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Monday, November 1, 2010

Atlas of ultra-high-resolution mouse brain

Researchers from Duke University and from Drexel University have created an ultra-high resolution atlas of the mouse brain. These images, which are available for free online, are more than 300,000 times sharper than typical MRI scans.

The improvement is largely due to the drastically reduced size of the voxels. Voxels (volumetric pixels or volumetric picture elements) are the 3D version of the pixel. For the purposes of medical scans, they represent a tiny chunk of the tissue under study. In conventional MRI, each voxel is about a millimeter across, but with the new technique, the voxels are only 20 micrometers long, a hundred-fold difference in each direction. Unlike with other scanning techniques, which can require drying and slicing, the mouse brains in this atlas could be stained and photographed within their craniums, further limiting distortion. The entire atlas is compiled in the Waxholm Space brain, which can be downloaded for free.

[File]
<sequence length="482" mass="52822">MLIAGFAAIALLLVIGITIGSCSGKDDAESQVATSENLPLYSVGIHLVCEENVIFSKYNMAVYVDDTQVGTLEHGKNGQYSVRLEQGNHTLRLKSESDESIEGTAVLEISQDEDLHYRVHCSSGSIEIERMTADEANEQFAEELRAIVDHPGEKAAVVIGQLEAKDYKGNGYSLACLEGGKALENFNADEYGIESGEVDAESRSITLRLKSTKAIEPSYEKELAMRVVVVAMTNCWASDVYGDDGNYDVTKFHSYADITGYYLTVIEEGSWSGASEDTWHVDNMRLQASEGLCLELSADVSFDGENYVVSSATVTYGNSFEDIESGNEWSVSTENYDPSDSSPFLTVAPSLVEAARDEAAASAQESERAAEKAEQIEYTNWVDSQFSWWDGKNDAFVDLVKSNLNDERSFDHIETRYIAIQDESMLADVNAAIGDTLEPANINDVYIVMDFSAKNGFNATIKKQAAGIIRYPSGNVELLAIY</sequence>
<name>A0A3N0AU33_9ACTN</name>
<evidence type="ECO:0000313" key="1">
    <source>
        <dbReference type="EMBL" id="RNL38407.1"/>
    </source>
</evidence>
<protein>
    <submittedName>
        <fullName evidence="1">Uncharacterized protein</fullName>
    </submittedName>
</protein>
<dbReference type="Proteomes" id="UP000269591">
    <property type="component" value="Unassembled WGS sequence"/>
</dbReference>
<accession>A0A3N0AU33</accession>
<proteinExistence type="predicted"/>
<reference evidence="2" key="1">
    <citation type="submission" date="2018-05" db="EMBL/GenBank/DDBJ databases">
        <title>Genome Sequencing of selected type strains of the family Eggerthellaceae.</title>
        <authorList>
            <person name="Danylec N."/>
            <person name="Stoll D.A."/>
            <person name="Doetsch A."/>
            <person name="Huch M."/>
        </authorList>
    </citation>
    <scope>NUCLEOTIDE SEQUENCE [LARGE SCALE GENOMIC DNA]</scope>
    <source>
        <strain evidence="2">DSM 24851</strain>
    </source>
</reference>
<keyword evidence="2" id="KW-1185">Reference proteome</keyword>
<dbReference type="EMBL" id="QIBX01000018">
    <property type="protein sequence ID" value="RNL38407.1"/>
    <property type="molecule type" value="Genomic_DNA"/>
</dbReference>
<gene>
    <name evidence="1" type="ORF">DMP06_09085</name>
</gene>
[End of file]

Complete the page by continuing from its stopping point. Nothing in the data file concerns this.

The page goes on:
The neuroscientists envision using the new data to view precise changes in brain shape and chemistry following chemical or emotional stimuli. The brains of genetically distinct individuals could be precisely compared after specific treatments.

The image on the left is a conventional (optical) histology image. The middle panel is an unstained slice using the new technique, and the third panel provides color labels for the structures.

Credit: G. Allan Johnson, Duke Center for In Vivo Microscopy

Caption: Multiply stained high resolution 3D images of a mouse brain.

Credit: G. Allan Johnson, Duke Center for In Vivo Microscopy

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